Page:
Saturday, October 17, 2015

"The Rebel's Revenge"

Steve writes:

Star Wars toys have long played a key role in recreating that galaxy far, far away in kids' home movies. J.C. Reifenberg's short film Summer '78 which debuted at Star Wars Celebration Anaheim and was recently made available online nostalgically dramatizes a familiar activity from my youth in the 1990s. I spent many a summer afternoon with my mom's JVC camcorder reenacting Star Wars battles with a variety of vintage Kenner and modern POTF2 figures (with Micro Collection and Galoob Micro Machines mixed in to depict a range of scale). Many of those tapes are unfortunately unaccounted for at the moment, but the "project" that served as their genesis has survived -- that being a short film my family made in 1993 entitled The Rebel's Revenge.

My mom had just started her own videography service with the company name of "Cinema 2 Productions" (which stemmed from her tendency to find herself editing projects at 2am), and her new editing system featured tools for creating titles with a starry background, dissolves, and some cheesy sound effects. She had also just purchased the deluxe complete compact disc set of the Star Wars Trilogy original soundtracks. What more could you need to make a Star Wars movie?

Well, there had to be some form of story. With Star Wars, simplicity was intrinsic. Our "opening crawl" reads:

The princess Leia and 
Cindel have been 
captured by the evil 
Lord Vader and his 
men. Their only hope 
is to be rescued by the 
In this case, it was dictated by the props, costumes, and actors available -- and clearly influenced by the awful live action Ewok films that were constantly airing on the Disney Channel at the time. It's the crossover that every Star Wars fan has always dreamed of.

Any Star Wars movie has to begin with a spaceship of some kind. This is where some vintage Kenner toys took the spotlight for a first act that in retrospect really has nothing to do with the rest of the movie, but...spaceships, rebels, right? The "battle damaged" X-Wing in the opening shot piloted by a B-Wing Pilot exists in essentially the same state on display in my collection. Sadly, the convertible Snowspeeder flown by the Rebel Commando disappeared many years ago. The expository dialogue spoken by my 8 year old self regarding the imminent Imperial attack is supplemented by my childhood friend who wanted to be sure that Darth Vader (whom he played) was a force to be reckoned with, and he was right!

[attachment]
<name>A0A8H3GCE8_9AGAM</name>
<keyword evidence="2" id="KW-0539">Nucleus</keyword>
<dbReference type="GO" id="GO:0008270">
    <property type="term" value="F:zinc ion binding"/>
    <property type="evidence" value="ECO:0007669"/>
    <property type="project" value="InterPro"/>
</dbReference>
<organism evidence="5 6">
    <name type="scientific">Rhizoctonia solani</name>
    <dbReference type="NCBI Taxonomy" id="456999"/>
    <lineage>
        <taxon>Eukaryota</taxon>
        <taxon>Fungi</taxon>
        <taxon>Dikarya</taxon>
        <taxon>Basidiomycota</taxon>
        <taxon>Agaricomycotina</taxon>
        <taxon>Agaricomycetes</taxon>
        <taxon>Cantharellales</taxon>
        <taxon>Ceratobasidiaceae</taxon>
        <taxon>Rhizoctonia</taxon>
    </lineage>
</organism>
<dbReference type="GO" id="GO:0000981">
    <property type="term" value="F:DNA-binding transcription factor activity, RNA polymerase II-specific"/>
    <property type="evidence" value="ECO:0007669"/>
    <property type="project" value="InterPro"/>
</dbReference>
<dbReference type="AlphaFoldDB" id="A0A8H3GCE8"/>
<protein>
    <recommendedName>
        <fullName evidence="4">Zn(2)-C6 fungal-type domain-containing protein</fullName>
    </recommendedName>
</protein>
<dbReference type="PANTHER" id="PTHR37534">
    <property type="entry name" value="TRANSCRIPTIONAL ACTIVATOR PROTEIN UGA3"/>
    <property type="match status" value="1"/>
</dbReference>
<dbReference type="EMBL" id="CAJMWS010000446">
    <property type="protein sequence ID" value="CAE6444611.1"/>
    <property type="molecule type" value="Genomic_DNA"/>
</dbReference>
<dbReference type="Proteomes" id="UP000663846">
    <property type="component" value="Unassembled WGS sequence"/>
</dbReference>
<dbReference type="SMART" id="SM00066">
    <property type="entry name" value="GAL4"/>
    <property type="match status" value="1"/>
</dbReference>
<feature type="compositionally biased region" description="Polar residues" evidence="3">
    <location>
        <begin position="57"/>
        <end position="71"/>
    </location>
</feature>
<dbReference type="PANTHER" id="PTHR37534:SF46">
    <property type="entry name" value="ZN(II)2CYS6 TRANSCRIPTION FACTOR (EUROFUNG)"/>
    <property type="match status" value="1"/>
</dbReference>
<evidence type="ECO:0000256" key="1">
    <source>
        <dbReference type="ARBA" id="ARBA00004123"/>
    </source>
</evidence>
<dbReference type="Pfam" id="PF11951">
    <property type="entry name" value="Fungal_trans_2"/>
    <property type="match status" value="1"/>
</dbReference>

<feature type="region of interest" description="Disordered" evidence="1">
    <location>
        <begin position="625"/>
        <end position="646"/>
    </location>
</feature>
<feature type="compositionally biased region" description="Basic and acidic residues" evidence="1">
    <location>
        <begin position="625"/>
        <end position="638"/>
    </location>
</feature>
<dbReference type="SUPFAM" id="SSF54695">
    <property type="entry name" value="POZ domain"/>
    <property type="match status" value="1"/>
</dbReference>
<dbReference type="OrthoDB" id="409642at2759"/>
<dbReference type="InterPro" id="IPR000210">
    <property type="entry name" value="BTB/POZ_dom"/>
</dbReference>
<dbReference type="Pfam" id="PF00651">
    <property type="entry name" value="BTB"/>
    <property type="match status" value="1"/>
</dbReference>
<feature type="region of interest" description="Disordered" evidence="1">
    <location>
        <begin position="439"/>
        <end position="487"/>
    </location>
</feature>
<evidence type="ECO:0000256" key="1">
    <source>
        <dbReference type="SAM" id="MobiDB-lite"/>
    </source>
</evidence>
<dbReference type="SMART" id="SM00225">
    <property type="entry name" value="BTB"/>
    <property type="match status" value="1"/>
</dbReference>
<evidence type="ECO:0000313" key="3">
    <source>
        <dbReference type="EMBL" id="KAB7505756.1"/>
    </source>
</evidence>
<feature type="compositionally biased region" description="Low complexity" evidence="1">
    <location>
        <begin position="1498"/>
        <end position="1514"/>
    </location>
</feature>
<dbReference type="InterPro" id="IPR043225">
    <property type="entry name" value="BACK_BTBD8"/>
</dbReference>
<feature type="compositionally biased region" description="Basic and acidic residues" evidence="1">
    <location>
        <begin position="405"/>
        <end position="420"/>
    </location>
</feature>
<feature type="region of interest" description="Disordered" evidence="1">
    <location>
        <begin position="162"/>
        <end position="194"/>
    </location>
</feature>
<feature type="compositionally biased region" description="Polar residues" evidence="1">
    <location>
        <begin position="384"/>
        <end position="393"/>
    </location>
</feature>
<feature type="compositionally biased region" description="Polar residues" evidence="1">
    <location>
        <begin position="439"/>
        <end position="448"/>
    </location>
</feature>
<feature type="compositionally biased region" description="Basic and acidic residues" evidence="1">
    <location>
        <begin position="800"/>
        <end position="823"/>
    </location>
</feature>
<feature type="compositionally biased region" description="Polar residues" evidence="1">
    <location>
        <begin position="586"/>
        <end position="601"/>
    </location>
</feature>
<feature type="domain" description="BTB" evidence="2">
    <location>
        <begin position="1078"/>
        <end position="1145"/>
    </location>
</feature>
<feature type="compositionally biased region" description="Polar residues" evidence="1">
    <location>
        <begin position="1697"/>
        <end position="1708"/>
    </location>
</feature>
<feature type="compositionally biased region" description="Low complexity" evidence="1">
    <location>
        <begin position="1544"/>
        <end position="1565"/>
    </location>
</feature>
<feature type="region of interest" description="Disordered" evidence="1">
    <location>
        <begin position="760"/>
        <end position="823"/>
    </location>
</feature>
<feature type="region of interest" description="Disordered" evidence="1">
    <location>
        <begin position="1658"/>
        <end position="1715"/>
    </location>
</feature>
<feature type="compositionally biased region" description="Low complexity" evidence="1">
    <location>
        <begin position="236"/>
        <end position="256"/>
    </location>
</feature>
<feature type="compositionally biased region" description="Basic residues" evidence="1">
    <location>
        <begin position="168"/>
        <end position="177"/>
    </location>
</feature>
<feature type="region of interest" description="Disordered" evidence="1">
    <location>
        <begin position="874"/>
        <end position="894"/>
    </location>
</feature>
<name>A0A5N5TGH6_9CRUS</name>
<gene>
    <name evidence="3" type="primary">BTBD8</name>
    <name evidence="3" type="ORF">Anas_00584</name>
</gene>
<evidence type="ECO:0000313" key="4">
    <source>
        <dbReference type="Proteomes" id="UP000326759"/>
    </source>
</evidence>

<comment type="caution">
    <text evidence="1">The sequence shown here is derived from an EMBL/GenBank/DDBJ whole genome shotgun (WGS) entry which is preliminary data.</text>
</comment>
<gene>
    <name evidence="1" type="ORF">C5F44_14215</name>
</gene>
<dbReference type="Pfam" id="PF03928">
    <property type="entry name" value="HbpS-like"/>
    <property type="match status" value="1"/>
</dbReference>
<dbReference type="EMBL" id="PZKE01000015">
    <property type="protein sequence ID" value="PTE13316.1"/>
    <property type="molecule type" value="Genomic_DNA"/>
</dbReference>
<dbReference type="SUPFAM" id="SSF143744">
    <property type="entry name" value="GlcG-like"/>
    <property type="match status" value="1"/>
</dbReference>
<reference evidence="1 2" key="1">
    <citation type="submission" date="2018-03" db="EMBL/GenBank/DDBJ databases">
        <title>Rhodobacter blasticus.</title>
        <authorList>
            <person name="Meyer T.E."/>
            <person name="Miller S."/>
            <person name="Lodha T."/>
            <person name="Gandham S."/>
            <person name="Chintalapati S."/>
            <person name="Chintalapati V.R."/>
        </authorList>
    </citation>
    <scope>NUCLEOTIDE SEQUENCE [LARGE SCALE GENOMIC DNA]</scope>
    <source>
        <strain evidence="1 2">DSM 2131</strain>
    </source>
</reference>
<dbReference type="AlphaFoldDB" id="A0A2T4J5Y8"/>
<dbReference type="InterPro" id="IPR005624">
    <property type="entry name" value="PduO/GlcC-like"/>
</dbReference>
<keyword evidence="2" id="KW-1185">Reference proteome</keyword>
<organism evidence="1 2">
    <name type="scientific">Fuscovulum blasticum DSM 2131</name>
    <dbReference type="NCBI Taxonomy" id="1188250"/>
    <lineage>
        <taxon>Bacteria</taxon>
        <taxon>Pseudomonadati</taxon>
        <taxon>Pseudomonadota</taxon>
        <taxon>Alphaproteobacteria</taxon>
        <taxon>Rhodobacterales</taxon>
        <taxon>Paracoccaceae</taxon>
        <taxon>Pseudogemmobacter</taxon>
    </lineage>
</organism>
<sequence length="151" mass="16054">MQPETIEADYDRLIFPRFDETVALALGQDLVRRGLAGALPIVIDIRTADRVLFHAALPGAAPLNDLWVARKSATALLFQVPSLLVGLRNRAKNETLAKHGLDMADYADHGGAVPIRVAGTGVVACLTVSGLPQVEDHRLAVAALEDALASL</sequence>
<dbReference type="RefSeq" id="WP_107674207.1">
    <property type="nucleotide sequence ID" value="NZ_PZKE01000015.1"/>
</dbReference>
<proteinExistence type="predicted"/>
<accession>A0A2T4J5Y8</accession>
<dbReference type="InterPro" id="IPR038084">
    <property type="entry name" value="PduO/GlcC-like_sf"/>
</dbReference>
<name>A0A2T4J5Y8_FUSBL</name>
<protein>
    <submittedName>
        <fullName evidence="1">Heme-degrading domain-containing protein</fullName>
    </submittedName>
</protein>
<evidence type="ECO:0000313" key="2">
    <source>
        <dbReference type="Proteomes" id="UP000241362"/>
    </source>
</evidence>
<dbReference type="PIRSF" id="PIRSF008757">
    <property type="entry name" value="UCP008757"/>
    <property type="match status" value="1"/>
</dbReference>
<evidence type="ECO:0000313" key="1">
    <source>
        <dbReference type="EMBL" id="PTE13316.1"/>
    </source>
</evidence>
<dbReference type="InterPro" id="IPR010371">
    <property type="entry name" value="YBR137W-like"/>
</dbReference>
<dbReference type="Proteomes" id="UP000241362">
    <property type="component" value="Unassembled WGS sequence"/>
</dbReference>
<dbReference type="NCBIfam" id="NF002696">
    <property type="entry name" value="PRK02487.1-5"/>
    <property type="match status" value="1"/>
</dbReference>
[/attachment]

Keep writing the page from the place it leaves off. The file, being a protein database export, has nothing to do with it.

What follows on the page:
From here, the rest of the story is portrayed by real actors amidst real sets with practical effects (my favorite being our heroes' getaway aboard the family Ford Aerostar, which in our minds roughly resembled the cockpit of an Imperial Shuttle and the Starspeeder 3000 from Star Tours). We pushed the envelope in terms of taking storytelling risks by arming Vader with a blaster and staging the most epic firefight wherein one Ewok staves off a laser barrage in an open battlefield at point blank range over the course of two days (we began shooting one evening and picked up where we left off the next morning). If nothing else, this may serve as the pinnacle of Stormrooper marksmanship -- or lack thereof.

Other highlights include:
  • My mom's ingenious use of the 1992 Playmates Starship Enterprise for live sound effects (she held the toy directly beside the camera).
  • The introduction of dynamic dodging moves to the laser battle on Day 2.
  • My younger sister (playing Cindel) insisting off-camera "I want this poo poo off of me NOW, mom!" What a typical demanding young actress...
  • The power of the "stun blanket."

Here it is...

A sequel was in the works soon thereafter. We added Yoda and C-3PO masks to the prop department, and I distinctly remember typing out a "script" on our newly acquired Macintosh computer, but it was never meant to be. Though we went on to make many more movies in other genres, action figures replaced human actors entirely in the Star Wars movies I made in the years that followed. Perhaps much like George Lucas, I became too attached to my "toys" and impatient with my (sibling) actors. Or perhaps I just never wanted to reprise my role as the chubby blanket-wearing Ewok named "Swinga."   

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